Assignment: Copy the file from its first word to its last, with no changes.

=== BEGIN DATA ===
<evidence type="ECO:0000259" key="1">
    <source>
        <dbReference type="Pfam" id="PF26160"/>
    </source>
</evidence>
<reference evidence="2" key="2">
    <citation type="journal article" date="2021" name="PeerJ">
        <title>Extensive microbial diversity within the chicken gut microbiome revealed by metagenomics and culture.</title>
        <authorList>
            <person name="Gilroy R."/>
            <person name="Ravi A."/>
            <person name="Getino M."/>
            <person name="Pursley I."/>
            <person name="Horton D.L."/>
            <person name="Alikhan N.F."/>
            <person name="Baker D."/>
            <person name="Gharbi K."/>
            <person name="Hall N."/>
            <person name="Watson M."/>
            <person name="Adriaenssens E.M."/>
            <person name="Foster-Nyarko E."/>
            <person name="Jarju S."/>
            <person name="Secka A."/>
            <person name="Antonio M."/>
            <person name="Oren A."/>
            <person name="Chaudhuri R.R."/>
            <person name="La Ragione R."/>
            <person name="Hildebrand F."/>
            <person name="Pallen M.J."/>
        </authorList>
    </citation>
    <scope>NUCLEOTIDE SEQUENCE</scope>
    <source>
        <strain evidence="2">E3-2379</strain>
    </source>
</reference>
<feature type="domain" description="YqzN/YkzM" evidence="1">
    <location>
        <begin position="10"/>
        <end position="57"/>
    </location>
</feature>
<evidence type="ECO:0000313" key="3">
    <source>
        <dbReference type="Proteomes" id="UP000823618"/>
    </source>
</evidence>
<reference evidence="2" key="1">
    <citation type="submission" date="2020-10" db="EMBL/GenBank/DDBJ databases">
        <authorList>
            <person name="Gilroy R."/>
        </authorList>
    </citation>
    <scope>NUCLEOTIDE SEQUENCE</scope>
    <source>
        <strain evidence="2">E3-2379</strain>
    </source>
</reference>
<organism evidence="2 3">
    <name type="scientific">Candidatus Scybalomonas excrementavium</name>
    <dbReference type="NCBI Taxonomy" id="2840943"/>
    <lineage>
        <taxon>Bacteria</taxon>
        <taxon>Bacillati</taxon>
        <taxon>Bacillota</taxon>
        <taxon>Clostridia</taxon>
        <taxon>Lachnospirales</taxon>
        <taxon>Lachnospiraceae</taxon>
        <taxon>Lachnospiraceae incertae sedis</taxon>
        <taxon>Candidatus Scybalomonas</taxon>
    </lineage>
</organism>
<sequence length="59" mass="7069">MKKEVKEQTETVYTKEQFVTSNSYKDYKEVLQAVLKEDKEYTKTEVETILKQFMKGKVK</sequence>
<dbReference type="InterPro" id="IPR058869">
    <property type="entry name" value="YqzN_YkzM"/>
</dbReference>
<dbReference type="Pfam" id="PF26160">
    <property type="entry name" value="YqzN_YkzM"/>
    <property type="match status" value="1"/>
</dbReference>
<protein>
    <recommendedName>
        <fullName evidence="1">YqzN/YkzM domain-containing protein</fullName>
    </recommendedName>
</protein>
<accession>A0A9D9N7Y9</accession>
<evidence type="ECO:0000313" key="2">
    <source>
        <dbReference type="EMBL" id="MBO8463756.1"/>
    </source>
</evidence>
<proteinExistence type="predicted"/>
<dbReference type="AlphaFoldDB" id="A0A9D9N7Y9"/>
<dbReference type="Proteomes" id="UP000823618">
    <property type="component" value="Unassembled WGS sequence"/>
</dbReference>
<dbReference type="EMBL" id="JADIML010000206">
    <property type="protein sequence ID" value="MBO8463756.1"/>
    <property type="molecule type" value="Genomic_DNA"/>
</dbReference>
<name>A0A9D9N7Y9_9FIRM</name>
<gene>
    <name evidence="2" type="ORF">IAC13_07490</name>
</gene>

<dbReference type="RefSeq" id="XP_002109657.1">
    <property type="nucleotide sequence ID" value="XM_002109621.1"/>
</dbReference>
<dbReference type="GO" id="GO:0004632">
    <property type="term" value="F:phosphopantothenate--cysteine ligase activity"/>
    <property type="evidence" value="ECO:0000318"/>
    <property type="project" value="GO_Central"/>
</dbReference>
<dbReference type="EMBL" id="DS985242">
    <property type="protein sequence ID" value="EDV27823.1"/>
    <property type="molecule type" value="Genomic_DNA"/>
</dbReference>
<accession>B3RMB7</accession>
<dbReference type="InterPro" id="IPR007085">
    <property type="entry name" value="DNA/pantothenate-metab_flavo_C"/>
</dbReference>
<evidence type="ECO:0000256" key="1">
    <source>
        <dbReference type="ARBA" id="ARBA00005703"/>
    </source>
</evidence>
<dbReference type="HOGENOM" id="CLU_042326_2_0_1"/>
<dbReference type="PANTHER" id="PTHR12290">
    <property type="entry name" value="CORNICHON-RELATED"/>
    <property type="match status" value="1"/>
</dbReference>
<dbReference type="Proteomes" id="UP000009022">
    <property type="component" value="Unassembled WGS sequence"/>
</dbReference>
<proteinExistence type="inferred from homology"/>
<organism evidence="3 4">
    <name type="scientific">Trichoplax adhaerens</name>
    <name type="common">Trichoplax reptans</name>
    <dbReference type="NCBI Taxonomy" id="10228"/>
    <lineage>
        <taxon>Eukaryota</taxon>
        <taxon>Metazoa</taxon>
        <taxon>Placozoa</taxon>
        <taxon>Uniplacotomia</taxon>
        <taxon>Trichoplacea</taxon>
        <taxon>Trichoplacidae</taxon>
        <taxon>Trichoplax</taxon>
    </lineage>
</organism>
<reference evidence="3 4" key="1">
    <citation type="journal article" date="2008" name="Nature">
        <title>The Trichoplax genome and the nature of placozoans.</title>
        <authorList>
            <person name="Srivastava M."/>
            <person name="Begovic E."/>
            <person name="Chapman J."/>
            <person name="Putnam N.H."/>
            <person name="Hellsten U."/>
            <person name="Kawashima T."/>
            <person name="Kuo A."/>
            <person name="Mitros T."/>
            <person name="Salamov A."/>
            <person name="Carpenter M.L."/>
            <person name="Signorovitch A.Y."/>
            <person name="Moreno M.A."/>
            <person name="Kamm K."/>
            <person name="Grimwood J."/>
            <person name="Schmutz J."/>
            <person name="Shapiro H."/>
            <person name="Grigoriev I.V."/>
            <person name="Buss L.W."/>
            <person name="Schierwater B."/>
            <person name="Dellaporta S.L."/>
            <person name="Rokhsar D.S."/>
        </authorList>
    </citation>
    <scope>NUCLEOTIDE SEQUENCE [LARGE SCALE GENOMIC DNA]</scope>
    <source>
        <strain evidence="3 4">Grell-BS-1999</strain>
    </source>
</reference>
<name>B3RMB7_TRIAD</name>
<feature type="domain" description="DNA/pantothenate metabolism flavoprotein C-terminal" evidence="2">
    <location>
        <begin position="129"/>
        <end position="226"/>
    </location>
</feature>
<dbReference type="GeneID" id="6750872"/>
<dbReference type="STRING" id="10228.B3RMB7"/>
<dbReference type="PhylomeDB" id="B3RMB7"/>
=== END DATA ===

<evidence type="ECO:0000259" key="1">
    <source>
        <dbReference type="Pfam" id="PF26160"/>
    </source>
</evidence>
<reference evidence="2" key="2">
    <citation type="journal article" date="2021" name="PeerJ">
        <title>Extensive microbial diversity within the chicken gut microbiome revealed by metagenomics and culture.</title>
        <authorList>
            <person name="Gilroy R."/>
            <person name="Ravi A."/>
            <person name="Getino M."/>
            <person name="Pursley I."/>
            <person name="Horton D.L."/>
            <person name="Alikhan N.F."/>
            <person name="Baker D."/>
            <person name="Gharbi K."/>
            <person name="Hall N."/>
            <person name="Watson M."/>
            <person name="Adriaenssens E.M."/>
            <person name="Foster-Nyarko E."/>
            <person name="Jarju S."/>
            <person name="Secka A."/>
            <person name="Antonio M."/>
            <person name="Oren A."/>
            <person name="Chaudhuri R.R."/>
            <person name="La Ragione R."/>
            <person name="Hildebrand F."/>
            <person name="Pallen M.J."/>
        </authorList>
    </citation>
    <scope>NUCLEOTIDE SEQUENCE</scope>
    <source>
        <strain evidence="2">E3-2379</strain>
    </source>
</reference>
<feature type="domain" description="YqzN/YkzM" evidence="1">
    <location>
        <begin position="10"/>
        <end position="57"/>
    </location>
</feature>
<evidence type="ECO:0000313" key="3">
    <source>
        <dbReference type="Proteomes" id="UP000823618"/>
    </source>
</evidence>
<reference evidence="2" key="1">
    <citation type="submission" date="2020-10" db="EMBL/GenBank/DDBJ databases">
        <authorList>
            <person name="Gilroy R."/>
        </authorList>
    </citation>
    <scope>NUCLEOTIDE SEQUENCE</scope>
    <source>
        <strain evidence="2">E3-2379</strain>
    </source>
</reference>
<organism evidence="2 3">
    <name type="scientific">Candidatus Scybalomonas excrementavium</name>
    <dbReference type="NCBI Taxonomy" id="2840943"/>
    <lineage>
        <taxon>Bacteria</taxon>
        <taxon>Bacillati</taxon>
        <taxon>Bacillota</taxon>
        <taxon>Clostridia</taxon>
        <taxon>Lachnospirales</taxon>
        <taxon>Lachnospiraceae</taxon>
        <taxon>Lachnospiraceae incertae sedis</taxon>
        <taxon>Candidatus Scybalomonas</taxon>
    </lineage>
</organism>
<sequence length="59" mass="7069">MKKEVKEQTETVYTKEQFVTSNSYKDYKEVLQAVLKEDKEYTKTEVETILKQFMKGKVK</sequence>
<dbReference type="InterPro" id="IPR058869">
    <property type="entry name" value="YqzN_YkzM"/>
</dbReference>
<dbReference type="Pfam" id="PF26160">
    <property type="entry name" value="YqzN_YkzM"/>
    <property type="match status" value="1"/>
</dbReference>
<protein>
    <recommendedName>
        <fullName evidence="1">YqzN/YkzM domain-containing protein</fullName>
    </recommendedName>
</protein>
<accession>A0A9D9N7Y9</accession>
<evidence type="ECO:0000313" key="2">
    <source>
        <dbReference type="EMBL" id="MBO8463756.1"/>
    </source>
</evidence>
<proteinExistence type="predicted"/>
<dbReference type="AlphaFoldDB" id="A0A9D9N7Y9"/>
<dbReference type="Proteomes" id="UP000823618">
    <property type="component" value="Unassembled WGS sequence"/>
</dbReference>
<dbReference type="EMBL" id="JADIML010000206">
    <property type="protein sequence ID" value="MBO8463756.1"/>
    <property type="molecule type" value="Genomic_DNA"/>
</dbReference>
<name>A0A9D9N7Y9_9FIRM</name>
<gene>
    <name evidence="2" type="ORF">IAC13_07490</name>
</gene>

<dbReference type="RefSeq" id="XP_002109657.1">
    <property type="nucleotide sequence ID" value="XM_002109621.1"/>
</dbReference>
<dbReference type="GO" id="GO:0004632">
    <property type="term" value="F:phosphopantothenate--cysteine ligase activity"/>
    <property type="evidence" value="ECO:0000318"/>
    <property type="project" value="GO_Central"/>
</dbReference>
<dbReference type="EMBL" id="DS985242">
    <property type="protein sequence ID" value="EDV27823.1"/>
    <property type="molecule type" value="Genomic_DNA"/>
</dbReference>
<accession>B3RMB7</accession>
<dbReference type="InterPro" id="IPR007085">
    <property type="entry name" value="DNA/pantothenate-metab_flavo_C"/>
</dbReference>
<evidence type="ECO:0000256" key="1">
    <source>
        <dbReference type="ARBA" id="ARBA00005703"/>
    </source>
</evidence>
<dbReference type="HOGENOM" id="CLU_042326_2_0_1"/>
<dbReference type="PANTHER" id="PTHR12290">
    <property type="entry name" value="CORNICHON-RELATED"/>
    <property type="match status" value="1"/>
</dbReference>
<dbReference type="Proteomes" id="UP000009022">
    <property type="component" value="Unassembled WGS sequence"/>
</dbReference>
<proteinExistence type="inferred from homology"/>
<organism evidence="3 4">
    <name type="scientific">Trichoplax adhaerens</name>
    <name type="common">Trichoplax reptans</name>
    <dbReference type="NCBI Taxonomy" id="10228"/>
    <lineage>
        <taxon>Eukaryota</taxon>
        <taxon>Metazoa</taxon>
        <taxon>Placozoa</taxon>
        <taxon>Uniplacotomia</taxon>
        <taxon>Trichoplacea</taxon>
        <taxon>Trichoplacidae</taxon>
        <taxon>Trichoplax</taxon>
    </lineage>
</organism>
<reference evidence="3 4" key="1">
    <citation type="journal article" date="2008" name="Nature">
        <title>The Trichoplax genome and the nature of placozoans.</title>
        <authorList>
            <person name="Srivastava M."/>
            <person name="Begovic E."/>
            <person name="Chapman J."/>
            <person name="Putnam N.H."/>
            <person name="Hellsten U."/>
            <person name="Kawashima T."/>
            <person name="Kuo A."/>
            <person name="Mitros T."/>
            <person name="Salamov A."/>
            <person name="Carpenter M.L."/>
            <person name="Signorovitch A.Y."/>
            <person name="Moreno M.A."/>
            <person name="Kamm K."/>
            <person name="Grimwood J."/>
            <person name="Schmutz J."/>
            <person name="Shapiro H."/>
            <person name="Grigoriev I.V."/>
            <person name="Buss L.W."/>
            <person name="Schierwater B."/>
            <person name="Dellaporta S.L."/>
            <person name="Rokhsar D.S."/>
        </authorList>
    </citation>
    <scope>NUCLEOTIDE SEQUENCE [LARGE SCALE GENOMIC DNA]</scope>
    <source>
        <strain evidence="3 4">Grell-BS-1999</strain>
    </source>
</reference>
<name>B3RMB7_TRIAD</name>
<feature type="domain" description="DNA/pantothenate metabolism flavoprotein C-terminal" evidence="2">
    <location>
        <begin position="129"/>
        <end position="226"/>
    </location>
</feature>
<dbReference type="GeneID" id="6750872"/>
<dbReference type="STRING" id="10228.B3RMB7"/>
<dbReference type="PhylomeDB" id="B3RMB7"/>